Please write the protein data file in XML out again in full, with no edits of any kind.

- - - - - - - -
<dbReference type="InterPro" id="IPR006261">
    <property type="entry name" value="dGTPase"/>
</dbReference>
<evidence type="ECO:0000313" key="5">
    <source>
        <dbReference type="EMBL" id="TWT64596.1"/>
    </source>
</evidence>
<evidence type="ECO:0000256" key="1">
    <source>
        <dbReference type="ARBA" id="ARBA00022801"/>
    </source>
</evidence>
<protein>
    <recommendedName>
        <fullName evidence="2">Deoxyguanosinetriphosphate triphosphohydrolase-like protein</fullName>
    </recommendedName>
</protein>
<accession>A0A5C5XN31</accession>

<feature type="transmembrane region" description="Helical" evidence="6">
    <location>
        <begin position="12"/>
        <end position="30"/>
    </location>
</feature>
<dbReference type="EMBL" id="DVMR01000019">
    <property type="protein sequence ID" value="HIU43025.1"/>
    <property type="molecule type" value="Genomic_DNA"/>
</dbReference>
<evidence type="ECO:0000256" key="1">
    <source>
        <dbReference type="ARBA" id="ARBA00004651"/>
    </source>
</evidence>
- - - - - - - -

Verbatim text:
<dbReference type="InterPro" id="IPR006261">
    <property type="entry name" value="dGTPase"/>
</dbReference>
<evidence type="ECO:0000313" key="5">
    <source>
        <dbReference type="EMBL" id="TWT64596.1"/>
    </source>
</evidence>
<evidence type="ECO:0000256" key="1">
    <source>
        <dbReference type="ARBA" id="ARBA00022801"/>
    </source>
</evidence>
<protein>
    <recommendedName>
        <fullName evidence="2">Deoxyguanosinetriphosphate triphosphohydrolase-like protein</fullName>
    </recommendedName>
</protein>
<accession>A0A5C5XN31</accession>

<feature type="transmembrane region" description="Helical" evidence="6">
    <location>
        <begin position="12"/>
        <end position="30"/>
    </location>
</feature>
<dbReference type="EMBL" id="DVMR01000019">
    <property type="protein sequence ID" value="HIU43025.1"/>
    <property type="molecule type" value="Genomic_DNA"/>
</dbReference>
<evidence type="ECO:0000256" key="1">
    <source>
        <dbReference type="ARBA" id="ARBA00004651"/>
    </source>
</evidence>